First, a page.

The Zanzibar railroad
In the early 1900s a light railway (36-inch gauge) was built and operated by an American company from a point outside the Arab Fort in Zanzibar Town, along the seafront and up the coast to the village of Bububu. Construction began in 1904 and ended in 1905, and the service was used mainly by local people, but a special first-class coach was joined to the train so that passengers from the steamers that put in to Zanzibar could get a brief glimpse of the island. The line was closed in 1928, but railway buffs can still see the remains of bridges and embankments, as today's main road between Zanzibar Town and Bububu runs parallel to the line (and in some cases over it). Bits of the original track can be seen at Bububu.
In his book Sketches in Mafeking and East Africa (published in 1907), Lord Robert Baden-Powell quotes from a description of the Zanzibar train by an American writer called Miss Kirkland. 'Have you ever been to Bu Bu Bu? If not, do not call yourself a travelled person,' she wrote. 'Bu Bu Bu is a settlement in a shady grove on the island of Zanzibar, and is the terminus of a new and important railroad – six and a half miles long.'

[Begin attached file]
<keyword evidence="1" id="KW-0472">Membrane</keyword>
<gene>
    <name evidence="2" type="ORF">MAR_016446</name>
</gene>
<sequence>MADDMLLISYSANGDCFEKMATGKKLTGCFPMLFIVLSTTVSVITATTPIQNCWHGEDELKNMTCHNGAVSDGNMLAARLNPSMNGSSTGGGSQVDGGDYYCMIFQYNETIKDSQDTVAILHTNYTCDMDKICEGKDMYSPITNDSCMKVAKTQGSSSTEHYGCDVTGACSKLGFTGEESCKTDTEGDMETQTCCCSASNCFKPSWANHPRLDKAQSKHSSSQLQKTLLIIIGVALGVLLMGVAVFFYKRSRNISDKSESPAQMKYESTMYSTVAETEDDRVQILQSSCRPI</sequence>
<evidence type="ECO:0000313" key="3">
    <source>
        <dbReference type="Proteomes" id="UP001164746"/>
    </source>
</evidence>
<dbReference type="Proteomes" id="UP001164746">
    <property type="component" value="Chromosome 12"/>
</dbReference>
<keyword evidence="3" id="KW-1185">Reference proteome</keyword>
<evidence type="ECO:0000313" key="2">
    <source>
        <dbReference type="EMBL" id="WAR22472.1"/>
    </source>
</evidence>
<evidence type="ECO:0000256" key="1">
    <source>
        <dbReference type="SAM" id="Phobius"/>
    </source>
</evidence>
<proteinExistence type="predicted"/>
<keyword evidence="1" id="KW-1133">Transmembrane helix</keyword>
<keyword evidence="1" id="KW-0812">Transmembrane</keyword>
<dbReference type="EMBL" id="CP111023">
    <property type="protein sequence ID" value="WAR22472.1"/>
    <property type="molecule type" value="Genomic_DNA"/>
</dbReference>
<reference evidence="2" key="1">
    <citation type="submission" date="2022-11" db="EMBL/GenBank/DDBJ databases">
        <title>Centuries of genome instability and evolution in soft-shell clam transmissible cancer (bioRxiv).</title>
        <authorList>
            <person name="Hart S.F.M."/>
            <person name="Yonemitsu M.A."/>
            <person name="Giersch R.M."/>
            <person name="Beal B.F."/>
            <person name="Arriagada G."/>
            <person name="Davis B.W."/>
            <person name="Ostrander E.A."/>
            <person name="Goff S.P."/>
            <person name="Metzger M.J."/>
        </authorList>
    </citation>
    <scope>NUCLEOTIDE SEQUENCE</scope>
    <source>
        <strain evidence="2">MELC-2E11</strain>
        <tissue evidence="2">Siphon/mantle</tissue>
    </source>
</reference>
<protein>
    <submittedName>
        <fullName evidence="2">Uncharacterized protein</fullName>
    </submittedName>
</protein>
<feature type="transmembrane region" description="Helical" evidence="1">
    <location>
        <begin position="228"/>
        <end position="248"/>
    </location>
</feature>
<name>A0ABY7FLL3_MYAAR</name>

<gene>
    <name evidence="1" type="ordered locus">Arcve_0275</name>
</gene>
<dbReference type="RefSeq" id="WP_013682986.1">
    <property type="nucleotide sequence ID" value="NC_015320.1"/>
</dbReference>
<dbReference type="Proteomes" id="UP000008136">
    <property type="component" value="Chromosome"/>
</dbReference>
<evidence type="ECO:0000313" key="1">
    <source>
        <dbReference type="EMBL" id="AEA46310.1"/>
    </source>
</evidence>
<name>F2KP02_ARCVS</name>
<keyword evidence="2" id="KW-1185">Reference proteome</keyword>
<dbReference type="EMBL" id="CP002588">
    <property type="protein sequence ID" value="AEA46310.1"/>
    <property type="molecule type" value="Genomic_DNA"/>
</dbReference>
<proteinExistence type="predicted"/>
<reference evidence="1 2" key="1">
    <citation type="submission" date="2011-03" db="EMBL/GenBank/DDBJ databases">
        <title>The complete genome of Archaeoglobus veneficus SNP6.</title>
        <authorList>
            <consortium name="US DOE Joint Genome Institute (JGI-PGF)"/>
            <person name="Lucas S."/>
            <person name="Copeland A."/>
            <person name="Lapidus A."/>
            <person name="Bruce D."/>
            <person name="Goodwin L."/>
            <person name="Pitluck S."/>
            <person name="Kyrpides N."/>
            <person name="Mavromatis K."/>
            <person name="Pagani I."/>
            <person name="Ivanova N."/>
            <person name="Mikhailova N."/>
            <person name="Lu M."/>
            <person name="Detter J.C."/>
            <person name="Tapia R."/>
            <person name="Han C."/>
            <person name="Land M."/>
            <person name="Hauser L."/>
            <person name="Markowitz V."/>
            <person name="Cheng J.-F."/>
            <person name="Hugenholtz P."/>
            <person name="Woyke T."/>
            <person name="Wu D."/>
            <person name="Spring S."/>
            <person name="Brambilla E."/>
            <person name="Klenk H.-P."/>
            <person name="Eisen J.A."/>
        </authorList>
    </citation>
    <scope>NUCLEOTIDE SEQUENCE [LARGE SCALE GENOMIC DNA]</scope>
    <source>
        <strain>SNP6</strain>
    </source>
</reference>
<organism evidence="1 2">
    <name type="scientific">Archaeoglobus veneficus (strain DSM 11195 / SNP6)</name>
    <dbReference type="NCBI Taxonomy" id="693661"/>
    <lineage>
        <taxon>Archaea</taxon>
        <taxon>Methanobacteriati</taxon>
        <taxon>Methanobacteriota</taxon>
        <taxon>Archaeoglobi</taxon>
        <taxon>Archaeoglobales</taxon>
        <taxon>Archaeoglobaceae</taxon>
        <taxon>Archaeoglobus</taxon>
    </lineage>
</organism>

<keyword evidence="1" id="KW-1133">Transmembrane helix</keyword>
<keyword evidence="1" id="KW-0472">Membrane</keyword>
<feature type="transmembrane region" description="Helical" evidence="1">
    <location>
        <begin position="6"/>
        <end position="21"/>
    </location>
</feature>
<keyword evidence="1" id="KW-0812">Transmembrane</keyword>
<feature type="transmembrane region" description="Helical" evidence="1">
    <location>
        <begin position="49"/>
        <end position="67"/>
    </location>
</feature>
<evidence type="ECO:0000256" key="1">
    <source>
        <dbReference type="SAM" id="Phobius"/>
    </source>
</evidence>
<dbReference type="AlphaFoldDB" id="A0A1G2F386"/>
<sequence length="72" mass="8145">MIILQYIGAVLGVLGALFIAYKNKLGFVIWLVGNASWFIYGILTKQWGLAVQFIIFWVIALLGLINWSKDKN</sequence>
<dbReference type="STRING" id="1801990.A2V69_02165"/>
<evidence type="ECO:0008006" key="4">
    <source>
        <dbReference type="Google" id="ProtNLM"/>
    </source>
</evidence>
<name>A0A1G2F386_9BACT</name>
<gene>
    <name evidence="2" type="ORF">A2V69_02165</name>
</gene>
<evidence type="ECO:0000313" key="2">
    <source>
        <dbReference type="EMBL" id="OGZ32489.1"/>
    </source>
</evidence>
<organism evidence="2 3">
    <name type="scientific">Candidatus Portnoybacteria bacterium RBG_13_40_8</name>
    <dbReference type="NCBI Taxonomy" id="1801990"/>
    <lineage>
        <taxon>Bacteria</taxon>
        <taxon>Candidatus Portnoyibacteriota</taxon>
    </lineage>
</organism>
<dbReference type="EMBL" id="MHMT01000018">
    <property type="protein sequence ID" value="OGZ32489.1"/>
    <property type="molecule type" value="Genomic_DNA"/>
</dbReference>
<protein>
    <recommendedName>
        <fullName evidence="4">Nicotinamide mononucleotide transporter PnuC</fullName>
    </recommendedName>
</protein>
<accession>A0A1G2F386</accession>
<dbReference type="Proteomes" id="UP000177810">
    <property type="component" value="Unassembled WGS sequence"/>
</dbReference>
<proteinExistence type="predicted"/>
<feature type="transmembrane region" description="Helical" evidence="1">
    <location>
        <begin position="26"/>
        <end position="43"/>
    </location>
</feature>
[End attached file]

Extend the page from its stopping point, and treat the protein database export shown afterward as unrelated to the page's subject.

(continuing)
It has been suggested that the name Bububu comes from the sound made by the train's hooter, but maps dating from before the building of the railway show the village already had this title. It is more likely that the name was inspired by the sound of the freshwater springs which bubble to the surface just outside the village. Most of Zanzibar Town's water supply still comes from here.